The AOP structural complexity metrics used in this study were defined by Ceccato and Tonella [8] which were adapted from the popular CK metrics as proposed by Chidamber and Kemerer [33]. The metrics as defined by Ceccato and Tonella and Burrows et al. [9] are as follows.(i)Weighted Operations per Module (WOM). This is number of operations (methods or advices) in a module. This is equivalent to the weighted operations per class (WMC) of the CK metrics [8]. A class with a higher number of operations is considered to be more complex, and hence it is fault prone [8, 34]. The complexity of the operations is considered to be equal. Also, more effort is needed to test a class with a higher WOM value [34]. A lower value of WOM is desired per module.(ii)Depth of Inheritance Tree (DIT). This is the length of the class from a given module to the class/aspect hierarchy root. This is equivalent to the DIT of the CK metrics. The deeper a module is in the inheritance hierarchy, the more operations it will inherit and therefore the more complex the module will be thus making it fault prone [34]. Studies have also shown that a system with less inheritance can be easier to modify and understand [34]. Hence a lower value of DIT is desired as it means that the system will be easier to maintain.(iii)Number of Children (NOC). This is the number of immediate subaspects or subclasses of a given module [8]. In contrast with the DIT metric which measures the depth in the system, the NOC metric measures the breadth of the system. A lower value of NOC is desired.(iv)Coupling on Field Access (CFA). This is the number of modules that have fields that are called by a given module. This metric measures the coupling between modules based on field access [8]. A higher value of CFA implies tight coupling between the modules which indicates complexity, increase in the module being fault prone, and also decrease in the testability [34]. A lower value of CFA is desired.(v)Coupling on Method Calls (CMC). This the number of modules declaring operations that are called by a given module. Similar to the CFA metric, this measures the coupling between modules based on operation access [8]. A lower value of CMC is desired.(vi)Coupling between Modules (CBM). This is the number of operations and fields that are accessed by a given class [3436]. This can be represented by the number of outward arrows from a given module [36]. This metric is a combination of the CMC and CFA metrics as it measures the coupling based on both the field access (CFA) and operations (CMC). HA’s lower value of CBM is desired.(vii)Crosscutting Degree of an Aspect (CDA). This is the number of modules affected by pointcuts and introductions in a given aspect. This measures the number of modules that are affected by an aspect [8]. (viii)Coupling on Advice Execution (CAE). This is the number of aspects containing advices triggered by the execution of operations in a given module. This is the number of inward arrows from aspects to a particular module [36]. This metric is used to measure the dependence of the operation on the advices; hence a change in the advice might impact the operation [8]. A higher value of this metric for a given module means that the module is coupled with more aspects [36].(ix)Response for Module (RFM). This is the number of operations that are executed by a given class in response to the messages received by a given class [3436]. This includes operations that are called both implicitly and explicitly [34]. This metric can be showed pictorially in a sequence diagram [36]. Modules with a higher RFM value are more complex and also their testing is more complicated [34, 36]. A lower value of RFM is more desired.(x)Lack of Cohesion of Operations (LCO). This metric measures the relationship between the methods in a given module [34]. High cohesion is desired in a system as it shows that the system is modularized. If a module implements several concerns, then the operations in that module will be accessing different fields and the LCO will be higher [8]. A lower value of LCO is desired for a software system.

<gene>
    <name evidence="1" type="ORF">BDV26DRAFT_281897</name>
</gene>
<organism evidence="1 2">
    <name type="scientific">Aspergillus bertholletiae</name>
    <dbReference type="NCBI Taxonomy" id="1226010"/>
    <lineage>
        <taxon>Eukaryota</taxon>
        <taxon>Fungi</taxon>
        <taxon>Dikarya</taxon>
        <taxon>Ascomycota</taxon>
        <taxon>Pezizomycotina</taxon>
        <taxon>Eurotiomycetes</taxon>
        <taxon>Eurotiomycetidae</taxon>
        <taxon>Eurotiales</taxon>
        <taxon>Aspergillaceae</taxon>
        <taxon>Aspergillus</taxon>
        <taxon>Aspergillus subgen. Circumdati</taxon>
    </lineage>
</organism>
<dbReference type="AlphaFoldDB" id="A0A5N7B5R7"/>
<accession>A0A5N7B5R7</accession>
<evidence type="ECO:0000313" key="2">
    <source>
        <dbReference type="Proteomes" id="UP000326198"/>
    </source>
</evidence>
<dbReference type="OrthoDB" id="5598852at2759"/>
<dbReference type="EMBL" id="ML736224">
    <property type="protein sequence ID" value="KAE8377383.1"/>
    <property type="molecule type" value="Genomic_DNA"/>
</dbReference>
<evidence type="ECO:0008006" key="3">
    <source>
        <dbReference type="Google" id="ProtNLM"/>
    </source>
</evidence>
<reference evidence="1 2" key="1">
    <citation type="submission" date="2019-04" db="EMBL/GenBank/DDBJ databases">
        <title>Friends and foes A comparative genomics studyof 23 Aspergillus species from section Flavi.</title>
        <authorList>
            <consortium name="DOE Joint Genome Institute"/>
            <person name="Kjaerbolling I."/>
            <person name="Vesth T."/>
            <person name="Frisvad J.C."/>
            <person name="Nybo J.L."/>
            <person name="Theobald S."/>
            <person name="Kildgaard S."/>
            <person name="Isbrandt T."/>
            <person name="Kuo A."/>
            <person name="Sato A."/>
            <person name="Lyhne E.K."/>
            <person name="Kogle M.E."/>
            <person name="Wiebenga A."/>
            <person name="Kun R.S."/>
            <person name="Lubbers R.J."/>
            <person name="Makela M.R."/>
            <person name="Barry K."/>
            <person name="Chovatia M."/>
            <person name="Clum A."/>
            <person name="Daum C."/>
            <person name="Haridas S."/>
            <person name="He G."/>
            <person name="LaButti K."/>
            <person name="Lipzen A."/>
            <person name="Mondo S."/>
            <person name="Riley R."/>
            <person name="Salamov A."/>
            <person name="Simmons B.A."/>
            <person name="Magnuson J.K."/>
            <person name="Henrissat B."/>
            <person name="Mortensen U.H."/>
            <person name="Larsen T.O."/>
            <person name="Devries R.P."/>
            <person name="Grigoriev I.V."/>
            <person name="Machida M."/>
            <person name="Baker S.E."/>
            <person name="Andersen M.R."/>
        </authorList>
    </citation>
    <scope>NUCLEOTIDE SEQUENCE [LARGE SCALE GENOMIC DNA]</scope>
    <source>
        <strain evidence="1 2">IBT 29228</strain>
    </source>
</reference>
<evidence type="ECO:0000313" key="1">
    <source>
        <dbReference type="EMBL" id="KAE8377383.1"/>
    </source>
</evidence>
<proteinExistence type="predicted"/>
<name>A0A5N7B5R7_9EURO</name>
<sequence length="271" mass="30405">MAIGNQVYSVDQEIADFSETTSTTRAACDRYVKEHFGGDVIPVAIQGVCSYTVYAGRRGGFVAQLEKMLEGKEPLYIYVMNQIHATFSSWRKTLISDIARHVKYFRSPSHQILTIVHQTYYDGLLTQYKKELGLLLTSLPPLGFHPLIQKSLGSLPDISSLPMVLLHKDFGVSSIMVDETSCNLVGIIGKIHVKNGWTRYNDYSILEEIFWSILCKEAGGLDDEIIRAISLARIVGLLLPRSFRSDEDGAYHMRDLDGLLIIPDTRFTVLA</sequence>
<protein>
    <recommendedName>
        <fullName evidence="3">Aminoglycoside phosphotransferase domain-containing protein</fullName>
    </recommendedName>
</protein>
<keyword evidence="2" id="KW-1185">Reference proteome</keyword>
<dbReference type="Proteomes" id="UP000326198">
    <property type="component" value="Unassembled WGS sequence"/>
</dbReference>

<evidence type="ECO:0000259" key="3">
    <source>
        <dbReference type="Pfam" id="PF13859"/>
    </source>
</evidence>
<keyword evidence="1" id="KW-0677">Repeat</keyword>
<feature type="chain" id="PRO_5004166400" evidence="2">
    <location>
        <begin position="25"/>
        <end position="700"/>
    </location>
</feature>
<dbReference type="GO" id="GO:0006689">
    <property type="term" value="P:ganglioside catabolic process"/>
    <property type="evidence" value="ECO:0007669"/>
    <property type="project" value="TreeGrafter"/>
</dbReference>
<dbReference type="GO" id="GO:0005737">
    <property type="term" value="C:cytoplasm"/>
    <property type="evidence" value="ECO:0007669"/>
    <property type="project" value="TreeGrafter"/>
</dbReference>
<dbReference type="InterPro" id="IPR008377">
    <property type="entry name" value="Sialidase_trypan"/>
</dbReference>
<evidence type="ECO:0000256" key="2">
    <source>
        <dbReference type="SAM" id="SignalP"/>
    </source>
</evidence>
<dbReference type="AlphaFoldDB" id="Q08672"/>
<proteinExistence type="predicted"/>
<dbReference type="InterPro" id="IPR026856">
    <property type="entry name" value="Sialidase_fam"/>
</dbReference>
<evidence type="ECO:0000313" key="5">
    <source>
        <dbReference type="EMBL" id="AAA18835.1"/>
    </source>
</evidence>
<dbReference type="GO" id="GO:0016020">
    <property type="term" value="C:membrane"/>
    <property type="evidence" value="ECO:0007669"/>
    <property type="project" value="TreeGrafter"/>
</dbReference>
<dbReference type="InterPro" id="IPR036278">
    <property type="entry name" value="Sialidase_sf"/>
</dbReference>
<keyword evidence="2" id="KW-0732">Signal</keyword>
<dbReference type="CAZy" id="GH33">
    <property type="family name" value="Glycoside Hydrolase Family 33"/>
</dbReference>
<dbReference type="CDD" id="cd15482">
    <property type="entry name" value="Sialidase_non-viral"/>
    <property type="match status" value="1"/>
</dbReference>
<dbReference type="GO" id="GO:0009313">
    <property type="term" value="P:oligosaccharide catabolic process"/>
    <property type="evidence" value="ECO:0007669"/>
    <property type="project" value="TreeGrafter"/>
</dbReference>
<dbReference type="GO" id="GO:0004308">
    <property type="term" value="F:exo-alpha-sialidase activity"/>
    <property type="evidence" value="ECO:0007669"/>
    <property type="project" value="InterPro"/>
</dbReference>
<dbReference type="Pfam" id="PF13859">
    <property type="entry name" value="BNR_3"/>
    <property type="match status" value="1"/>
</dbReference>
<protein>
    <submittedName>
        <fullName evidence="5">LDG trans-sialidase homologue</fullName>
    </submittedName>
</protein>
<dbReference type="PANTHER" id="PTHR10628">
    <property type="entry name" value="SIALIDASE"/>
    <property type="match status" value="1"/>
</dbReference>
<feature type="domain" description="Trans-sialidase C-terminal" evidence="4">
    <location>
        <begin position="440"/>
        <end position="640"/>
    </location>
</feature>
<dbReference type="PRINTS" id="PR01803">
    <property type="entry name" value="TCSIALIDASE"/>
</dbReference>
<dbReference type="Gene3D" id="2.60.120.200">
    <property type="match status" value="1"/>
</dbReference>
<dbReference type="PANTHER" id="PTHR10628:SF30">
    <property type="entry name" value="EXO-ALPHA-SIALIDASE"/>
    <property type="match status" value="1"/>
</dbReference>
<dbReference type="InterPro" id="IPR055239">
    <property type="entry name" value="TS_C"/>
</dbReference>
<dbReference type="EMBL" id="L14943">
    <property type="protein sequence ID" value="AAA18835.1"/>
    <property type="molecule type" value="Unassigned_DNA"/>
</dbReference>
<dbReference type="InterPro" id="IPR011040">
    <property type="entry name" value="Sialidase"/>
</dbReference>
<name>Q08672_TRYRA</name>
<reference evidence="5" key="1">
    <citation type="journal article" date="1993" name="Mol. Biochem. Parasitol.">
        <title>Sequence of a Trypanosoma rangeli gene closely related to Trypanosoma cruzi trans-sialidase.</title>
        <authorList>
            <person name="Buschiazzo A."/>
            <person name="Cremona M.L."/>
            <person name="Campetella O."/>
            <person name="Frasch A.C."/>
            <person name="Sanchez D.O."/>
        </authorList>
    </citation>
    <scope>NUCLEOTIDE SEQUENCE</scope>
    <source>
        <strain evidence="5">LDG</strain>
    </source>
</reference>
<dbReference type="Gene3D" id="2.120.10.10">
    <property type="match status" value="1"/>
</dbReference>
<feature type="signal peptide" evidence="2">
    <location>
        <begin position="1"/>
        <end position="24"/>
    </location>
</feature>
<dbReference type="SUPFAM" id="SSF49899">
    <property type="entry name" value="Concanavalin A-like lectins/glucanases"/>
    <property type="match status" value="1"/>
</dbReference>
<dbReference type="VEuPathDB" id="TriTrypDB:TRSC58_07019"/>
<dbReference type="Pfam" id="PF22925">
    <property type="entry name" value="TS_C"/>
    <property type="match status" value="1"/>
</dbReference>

While the concern level metrics require the developer to decompose the system into concerns (construct the concern implementation plans), the structural complexity metrics are based on already decomposed modules.